Now Sam may have been wrong. The definition he gave me may not be what a utile really is at all, but I accepted his meaning that night and if you don't mind, let's leave it at that for now--which brings us to the point. Using Sam's definition, Lee's book is, for me at least, a book that has a certain utility, a certain value, a utile value. Why?
The day after I received it in the mail from Darrel Clowes, I used it--not, as you might imagine, to swat flies with, but to find the address of an organization I needed to contact. The book was at hand. On the off chance the information I needed was inside, I picked it up and looked. It was in there. The next day, someone asked me if there was a correlation between SAT and ACT test scores. Again, I referred to Lee's book, found both SAT and ACT referred to, and contacted one of their offices using the information in the book. (There is a correlation/concordance by the way. See the Summer, 1991 issue of College and University.)
The next day, I didn't need to find anything in the book, so, near the end of the day, it being close at hand, and I having time, I thumbed through it all for the first time to see what else was in there. At its heart were profiles of some 88 national education organizations, councils, and university programs developed to assist community, technical, and junior colleges. These 88 organizations, according to Betts, have served to energize and focus the community college movement. I suppose we could stop here and argue over the ones left out or the ones included, or we could even argue that what really energized and focused the community college movement was not these organizations but was, instead, the thousands of men and women who lent their energy and spirit and focus to their colleges and who shared their vision with others. But this is not really the place for that argument. All I want to do here is tell you about the book and how I found it useful. It was interesting to read about the study that led to the book, but I found the testimonials (Betts calls this section "Extolling Their Virtues") one of the most interesting parts of the book.
When I saw the names of a few people I knew, I stopped to read their comments. They wrote about the organizations they were affiliated with, how those entities were connected to community colleges, and how those organizations had transformed and energized the community college movement and, in some cases, how they had transformed and energized the speaker as well.
The next day, I didn't pick up the book at all except as a part of the usual ebb and flow of moving things around on the top of my desk. But a week later, I used it again. It took me longer to find it under some papers over on a corner of the desk, but I knew the information I was looking for was in there.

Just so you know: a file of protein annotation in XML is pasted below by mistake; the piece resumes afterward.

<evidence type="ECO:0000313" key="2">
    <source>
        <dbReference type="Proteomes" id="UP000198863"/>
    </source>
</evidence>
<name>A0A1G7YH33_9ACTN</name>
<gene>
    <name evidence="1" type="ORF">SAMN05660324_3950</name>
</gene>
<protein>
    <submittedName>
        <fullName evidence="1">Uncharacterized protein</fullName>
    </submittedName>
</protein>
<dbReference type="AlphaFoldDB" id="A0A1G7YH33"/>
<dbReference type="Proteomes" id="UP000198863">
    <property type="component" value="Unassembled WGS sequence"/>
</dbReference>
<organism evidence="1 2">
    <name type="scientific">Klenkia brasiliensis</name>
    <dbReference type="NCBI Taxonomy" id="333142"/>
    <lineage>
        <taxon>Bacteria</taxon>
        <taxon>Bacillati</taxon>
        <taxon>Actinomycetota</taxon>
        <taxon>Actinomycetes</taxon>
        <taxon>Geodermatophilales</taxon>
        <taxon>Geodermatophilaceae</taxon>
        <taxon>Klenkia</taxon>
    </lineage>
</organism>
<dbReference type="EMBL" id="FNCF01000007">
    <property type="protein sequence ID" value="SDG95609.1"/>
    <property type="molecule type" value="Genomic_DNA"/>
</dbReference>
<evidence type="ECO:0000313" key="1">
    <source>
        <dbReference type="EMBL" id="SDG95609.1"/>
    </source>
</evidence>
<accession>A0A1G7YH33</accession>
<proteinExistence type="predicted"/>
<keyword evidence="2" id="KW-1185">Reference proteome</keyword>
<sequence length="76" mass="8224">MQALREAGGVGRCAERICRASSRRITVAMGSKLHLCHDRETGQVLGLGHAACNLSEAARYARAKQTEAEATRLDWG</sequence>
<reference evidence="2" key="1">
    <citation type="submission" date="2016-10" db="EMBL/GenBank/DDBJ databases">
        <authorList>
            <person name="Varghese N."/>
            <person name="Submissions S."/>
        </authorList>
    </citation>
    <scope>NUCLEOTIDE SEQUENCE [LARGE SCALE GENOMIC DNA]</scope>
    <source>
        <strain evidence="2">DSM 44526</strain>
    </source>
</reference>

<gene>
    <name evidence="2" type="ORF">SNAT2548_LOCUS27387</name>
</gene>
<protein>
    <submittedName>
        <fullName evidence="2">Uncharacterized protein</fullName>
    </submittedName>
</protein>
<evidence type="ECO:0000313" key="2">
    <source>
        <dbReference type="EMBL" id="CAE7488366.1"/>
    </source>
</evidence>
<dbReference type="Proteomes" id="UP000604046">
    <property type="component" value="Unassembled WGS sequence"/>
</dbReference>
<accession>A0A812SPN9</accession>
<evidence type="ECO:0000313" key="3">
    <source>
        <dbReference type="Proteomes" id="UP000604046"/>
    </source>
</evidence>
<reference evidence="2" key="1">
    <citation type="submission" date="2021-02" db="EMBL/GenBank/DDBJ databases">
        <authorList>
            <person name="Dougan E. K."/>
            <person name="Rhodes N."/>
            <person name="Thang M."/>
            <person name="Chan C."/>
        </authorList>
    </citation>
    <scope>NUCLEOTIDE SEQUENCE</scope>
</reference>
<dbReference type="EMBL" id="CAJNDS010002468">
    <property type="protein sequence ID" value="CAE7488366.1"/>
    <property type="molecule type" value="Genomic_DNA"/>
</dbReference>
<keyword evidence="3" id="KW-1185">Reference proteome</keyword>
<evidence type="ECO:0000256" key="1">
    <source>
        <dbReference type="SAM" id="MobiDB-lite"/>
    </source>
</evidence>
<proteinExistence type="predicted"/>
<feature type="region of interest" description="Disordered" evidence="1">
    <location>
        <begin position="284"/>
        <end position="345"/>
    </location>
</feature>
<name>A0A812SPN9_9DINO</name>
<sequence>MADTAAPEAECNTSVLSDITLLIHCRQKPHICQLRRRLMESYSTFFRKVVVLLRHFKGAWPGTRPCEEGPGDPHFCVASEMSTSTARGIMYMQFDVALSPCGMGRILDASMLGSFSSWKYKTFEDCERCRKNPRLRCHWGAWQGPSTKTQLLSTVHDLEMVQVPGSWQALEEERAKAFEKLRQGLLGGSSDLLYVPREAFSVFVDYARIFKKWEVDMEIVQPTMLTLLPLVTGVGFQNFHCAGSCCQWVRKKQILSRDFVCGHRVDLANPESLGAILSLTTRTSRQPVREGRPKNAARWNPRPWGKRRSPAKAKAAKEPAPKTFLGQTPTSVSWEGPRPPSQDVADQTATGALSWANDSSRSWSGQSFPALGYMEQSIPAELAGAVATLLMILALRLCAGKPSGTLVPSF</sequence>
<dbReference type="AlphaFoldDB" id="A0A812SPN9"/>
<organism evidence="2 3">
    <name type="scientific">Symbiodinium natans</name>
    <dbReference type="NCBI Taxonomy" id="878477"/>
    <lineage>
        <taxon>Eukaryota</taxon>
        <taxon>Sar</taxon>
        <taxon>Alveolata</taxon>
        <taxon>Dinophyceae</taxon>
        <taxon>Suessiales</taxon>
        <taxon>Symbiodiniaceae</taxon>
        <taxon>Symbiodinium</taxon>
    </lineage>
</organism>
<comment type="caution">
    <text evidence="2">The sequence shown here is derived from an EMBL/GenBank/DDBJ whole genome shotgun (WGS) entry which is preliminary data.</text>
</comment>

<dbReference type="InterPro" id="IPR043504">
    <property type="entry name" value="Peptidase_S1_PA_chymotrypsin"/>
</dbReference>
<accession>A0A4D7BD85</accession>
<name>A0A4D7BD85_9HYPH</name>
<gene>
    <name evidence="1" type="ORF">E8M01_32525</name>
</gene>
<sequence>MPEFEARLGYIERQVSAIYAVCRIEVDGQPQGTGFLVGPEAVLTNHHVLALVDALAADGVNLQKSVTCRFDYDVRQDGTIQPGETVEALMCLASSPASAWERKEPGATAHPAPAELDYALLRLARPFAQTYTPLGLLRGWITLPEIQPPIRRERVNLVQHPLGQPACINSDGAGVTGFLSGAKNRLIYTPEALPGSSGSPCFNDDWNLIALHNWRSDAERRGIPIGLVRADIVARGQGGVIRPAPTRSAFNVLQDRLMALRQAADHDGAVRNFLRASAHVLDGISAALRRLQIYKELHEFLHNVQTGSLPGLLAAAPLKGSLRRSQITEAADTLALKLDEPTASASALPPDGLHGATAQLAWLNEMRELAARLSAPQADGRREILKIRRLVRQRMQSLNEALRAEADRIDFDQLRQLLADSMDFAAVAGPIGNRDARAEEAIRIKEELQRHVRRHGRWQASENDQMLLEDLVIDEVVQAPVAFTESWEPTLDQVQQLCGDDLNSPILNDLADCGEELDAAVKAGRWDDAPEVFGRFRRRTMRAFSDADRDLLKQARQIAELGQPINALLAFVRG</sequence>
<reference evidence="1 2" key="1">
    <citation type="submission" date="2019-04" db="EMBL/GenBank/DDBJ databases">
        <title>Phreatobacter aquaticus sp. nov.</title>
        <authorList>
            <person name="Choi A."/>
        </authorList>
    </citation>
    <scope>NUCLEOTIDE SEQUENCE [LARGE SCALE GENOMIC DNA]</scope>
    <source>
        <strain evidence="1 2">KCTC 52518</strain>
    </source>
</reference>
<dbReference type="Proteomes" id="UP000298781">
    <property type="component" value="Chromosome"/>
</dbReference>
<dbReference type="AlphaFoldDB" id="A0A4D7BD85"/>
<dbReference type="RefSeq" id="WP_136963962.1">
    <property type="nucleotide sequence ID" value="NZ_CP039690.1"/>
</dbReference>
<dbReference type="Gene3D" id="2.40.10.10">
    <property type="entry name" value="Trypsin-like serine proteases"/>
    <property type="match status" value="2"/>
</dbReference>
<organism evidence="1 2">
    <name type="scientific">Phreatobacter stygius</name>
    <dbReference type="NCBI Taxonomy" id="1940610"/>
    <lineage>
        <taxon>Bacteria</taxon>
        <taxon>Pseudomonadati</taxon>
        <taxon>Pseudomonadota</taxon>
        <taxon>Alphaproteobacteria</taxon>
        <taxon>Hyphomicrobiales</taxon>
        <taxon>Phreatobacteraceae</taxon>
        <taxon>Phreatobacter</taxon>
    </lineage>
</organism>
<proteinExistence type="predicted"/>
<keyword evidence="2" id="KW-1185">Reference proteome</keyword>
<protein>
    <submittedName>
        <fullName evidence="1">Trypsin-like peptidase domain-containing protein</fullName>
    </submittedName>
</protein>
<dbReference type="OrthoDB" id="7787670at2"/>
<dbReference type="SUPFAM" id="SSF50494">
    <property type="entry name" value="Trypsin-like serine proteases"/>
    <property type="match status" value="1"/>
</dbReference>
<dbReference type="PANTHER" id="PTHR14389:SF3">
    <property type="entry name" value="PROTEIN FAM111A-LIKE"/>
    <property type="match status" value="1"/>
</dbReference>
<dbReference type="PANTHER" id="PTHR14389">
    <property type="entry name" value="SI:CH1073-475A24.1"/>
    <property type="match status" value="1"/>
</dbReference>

Now I have to return the book to Darrel, and I'm not sure I want to. I guess I'll buy a copy. I figure I know what's in there now. As for Betts' claim that the profiles of the organizations will help administrators spend their decreasing "joining" dollars more wisely, that may be true; but I think there's just not enough information in the book on the organizations to justify that claim, and I'll tell you why I believe that.
It has been my experience that the organizations a college belongs to serve the college best when they match the college's needs. I recall a comment (I believe it was from George Vaughan) something to the effect that the mission of the community college ...should be a locally developed mission, i.e., the college's mission ought to be about what the community's about and stem from the needs of the community. I'd guess the same concept ought to drive the decisions a college makes about the organizations it joins. If the organization works for the college, it's worth the investment; if the organization is about what the college is about, it should be a part of the college's inventory of organizations it belongs to; if the community drives the college, then the community should also drive the college's involvement in organizations.
Sometimes that takes experimentation with the "joining" funds. The problem is, the people who sometimes make the decision about the expenditure of the "joining" funds are often not the ones in a position to judge the utile value of the organization joined.
But enough of the soap box. I said I will probably buy the book and I will. The next time I need something out of it, I'd like to know it's there, shelved between the dictionary and a guide to colleges and my stuffed armadillo.
The way I figure it, if each question I answer out of the book saves me a dollar's worth of time looking elsewhere, I've already got it half paid for. And if I convert dollars to utils, it's easily worth 15 or 20 utils a year. See how it works? Anyway, I suppose I could always swat flies with it.